Rise of Semi-automatics = Death of Manuals?

     With the increase of semi-automatics these days from almost every company in every market, it seems there can be only room for two transmissions in the auto industry.  It’s been the manuals on one side of the fence and the automatics on the other for a long time now (since I’m so young, it obviously goes further back than I can remember) with distinct advantages and disadvantages for both.  Before the introduction of the semi-automatic, it seemed like there would never be a clear winner in the auto vs stick shift debate since both sides had their uses.

     Those who weren’t wild about driving would pick the automatic transmission for its ease of use and simplicity for the driver.  The manual however, gave the driver much more control of his/her car, and the feeling of really “driving” your car.  Auto enthusiasts swore by their stick shifts and would rather die than ever drive, let alone own an automatic, and would look down upon those who did.  There would never be so many auto enthusiasts that the automatic transmission would become defunct, but nor would their numbers dwindle so much that the manual transmission would die out either.  So at the time it seemed lik both could co-exist in harmony and both sides could have their pie and eat it.  But those days seem to be coming to an end.

     Semi-automatics these days are the new kids on the block, and as auto enthusiasts, we’re not exactly sure how to react.  And it’s us auto enthusiasts who’re scared of the coming storm known as the semi-automatic transmissions.  Those who swear by the stick shift still do so, but now also see the clear advantage of a paddle-shift transmission and its lightning quick shifting.  The semi-automatic seem to offer the best of both worlds.  When the driver wants to, he/she can engage the automatic drive function, and putter around town without the need to use a clutch and have to shift.  But when the racing helmet is donned, and the paddle shifter is selected, the gear changes are faster than any human can ever manage on a stick shift.  And drivers can’t ignore that.  On a track, function will always beat out form.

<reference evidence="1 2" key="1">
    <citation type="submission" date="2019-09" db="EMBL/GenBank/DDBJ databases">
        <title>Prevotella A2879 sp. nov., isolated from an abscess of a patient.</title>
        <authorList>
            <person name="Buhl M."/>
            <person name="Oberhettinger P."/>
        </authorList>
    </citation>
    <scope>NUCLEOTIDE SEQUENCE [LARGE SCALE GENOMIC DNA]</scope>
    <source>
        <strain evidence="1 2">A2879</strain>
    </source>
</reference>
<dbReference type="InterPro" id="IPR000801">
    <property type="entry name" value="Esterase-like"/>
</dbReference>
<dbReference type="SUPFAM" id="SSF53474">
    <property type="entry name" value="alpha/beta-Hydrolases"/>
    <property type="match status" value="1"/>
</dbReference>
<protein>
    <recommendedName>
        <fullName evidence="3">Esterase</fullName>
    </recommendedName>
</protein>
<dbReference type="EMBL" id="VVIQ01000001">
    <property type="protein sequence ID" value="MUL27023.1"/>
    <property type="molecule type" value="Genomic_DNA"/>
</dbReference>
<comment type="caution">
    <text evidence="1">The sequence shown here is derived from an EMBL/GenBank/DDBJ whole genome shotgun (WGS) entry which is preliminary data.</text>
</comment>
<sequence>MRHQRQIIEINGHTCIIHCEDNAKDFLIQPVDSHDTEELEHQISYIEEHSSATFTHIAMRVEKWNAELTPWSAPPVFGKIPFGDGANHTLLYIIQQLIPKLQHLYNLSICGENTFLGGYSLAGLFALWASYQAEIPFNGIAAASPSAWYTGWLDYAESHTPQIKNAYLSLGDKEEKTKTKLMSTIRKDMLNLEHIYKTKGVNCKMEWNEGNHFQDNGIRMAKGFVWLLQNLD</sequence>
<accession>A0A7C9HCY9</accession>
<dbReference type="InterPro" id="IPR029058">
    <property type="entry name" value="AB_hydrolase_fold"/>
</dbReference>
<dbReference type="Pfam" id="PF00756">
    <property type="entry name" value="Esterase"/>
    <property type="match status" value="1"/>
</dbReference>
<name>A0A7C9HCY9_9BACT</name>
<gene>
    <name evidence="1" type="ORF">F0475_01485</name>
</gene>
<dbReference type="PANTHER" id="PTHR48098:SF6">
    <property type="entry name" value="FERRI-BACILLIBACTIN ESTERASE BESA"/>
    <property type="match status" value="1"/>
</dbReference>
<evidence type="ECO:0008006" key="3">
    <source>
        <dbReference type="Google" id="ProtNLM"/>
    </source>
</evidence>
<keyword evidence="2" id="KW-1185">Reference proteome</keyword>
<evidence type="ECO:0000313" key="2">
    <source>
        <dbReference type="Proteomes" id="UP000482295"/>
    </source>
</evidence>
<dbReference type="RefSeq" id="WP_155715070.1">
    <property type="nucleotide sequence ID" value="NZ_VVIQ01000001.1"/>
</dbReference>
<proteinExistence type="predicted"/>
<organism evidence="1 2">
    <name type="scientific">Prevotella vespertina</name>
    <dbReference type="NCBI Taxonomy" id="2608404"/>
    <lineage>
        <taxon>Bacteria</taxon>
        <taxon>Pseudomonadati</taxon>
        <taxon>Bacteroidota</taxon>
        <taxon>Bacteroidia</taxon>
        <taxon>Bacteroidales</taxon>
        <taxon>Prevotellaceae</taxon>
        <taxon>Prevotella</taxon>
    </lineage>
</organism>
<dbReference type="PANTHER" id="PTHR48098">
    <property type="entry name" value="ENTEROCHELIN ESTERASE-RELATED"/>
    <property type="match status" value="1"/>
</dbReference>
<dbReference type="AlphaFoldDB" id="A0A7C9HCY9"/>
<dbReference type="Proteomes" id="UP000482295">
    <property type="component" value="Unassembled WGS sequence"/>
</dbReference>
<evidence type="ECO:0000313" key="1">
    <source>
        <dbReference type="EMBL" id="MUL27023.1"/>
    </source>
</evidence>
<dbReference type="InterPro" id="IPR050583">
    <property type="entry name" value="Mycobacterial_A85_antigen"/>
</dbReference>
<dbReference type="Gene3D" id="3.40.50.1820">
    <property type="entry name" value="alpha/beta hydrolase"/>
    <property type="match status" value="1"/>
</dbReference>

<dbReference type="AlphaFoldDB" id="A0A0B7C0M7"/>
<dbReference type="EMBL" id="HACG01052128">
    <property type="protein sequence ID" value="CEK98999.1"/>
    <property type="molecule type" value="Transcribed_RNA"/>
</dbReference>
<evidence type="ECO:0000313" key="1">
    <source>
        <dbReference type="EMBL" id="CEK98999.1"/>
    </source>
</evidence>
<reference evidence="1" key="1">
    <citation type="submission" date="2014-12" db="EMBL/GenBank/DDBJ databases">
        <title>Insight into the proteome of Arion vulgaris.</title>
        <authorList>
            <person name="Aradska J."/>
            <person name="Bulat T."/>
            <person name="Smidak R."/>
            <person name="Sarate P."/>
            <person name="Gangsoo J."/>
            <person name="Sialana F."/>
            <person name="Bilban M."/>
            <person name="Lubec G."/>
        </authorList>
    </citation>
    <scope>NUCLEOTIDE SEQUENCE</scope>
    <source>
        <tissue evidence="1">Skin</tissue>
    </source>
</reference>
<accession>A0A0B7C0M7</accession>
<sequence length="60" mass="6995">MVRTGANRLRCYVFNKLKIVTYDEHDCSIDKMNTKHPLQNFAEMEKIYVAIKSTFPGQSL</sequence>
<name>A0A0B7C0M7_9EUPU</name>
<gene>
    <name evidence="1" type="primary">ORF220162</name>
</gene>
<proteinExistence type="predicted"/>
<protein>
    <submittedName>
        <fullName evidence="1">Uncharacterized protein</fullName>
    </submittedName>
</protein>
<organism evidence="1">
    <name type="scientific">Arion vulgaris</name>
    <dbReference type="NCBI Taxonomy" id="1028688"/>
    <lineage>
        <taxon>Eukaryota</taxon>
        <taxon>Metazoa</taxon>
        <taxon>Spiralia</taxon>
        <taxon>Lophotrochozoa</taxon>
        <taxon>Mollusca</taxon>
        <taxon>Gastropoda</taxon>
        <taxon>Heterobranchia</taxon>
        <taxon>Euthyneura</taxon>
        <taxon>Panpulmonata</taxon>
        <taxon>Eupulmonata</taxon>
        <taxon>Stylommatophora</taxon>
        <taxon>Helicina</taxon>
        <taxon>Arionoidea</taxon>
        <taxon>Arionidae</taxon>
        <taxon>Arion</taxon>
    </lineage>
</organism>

And thus, we’re understandably scared.  The whole point of our manual transmission being faster than an automatic is now moot.  The racing world has something faster now.  So now the question becomes, “Will our precious third pedal becomes extinct?” and “Can there be a third transmission in the auto industry?”

     Personally, I think the more the better.  The more ideas and innovations, the better.  But I also don’t want the stick shift to die out.  An upshift using a clutch and stick shift will always feel different from the flick of a paddle.  But a fun car doesn’t always equal a fast car.  We can have a fun car without being fast.  And vice-versa.  I think that is a point where many people go wrong.  Many people believe that the faster the car, the more fun it is to drive, but not always so.

     So are manuals only for “fun” now while semi-automatics are reserved only for the fast?  I don’t know the sales figures, but how many people buy cars for fun?  How many for speed?  And how many prefer one over the other? I prefer a fun car over a fast one, but car sales will be the ultimate deciding factor.  It won’t be for a long time until manuals truly die out, but for now there’s definately a disturbance among the community.


0 Responses to “Rise of Semi-automatics = Death of Manuals?”

  1. Leave a Comment

Leave a Reply

Fill in your details below or click an icon to log in:

WordPress.com Logo

You are commenting using your WordPress.com account. Log Out / Change )

Twitter picture

You are commenting using your Twitter account. Log Out / Change )

Facebook photo

You are commenting using your Facebook account. Log Out / Change )

Google+ photo

You are commenting using your Google+ account. Log Out / Change )

Connecting to %s

July 2009
« May   Aug »


Contact Info:

If you'd like to contact me, please feel free to email me at projektrise@yahoo.com. Any and all opinions/ideas are welcome.


© 2009 Rusi Li

%d bloggers like this: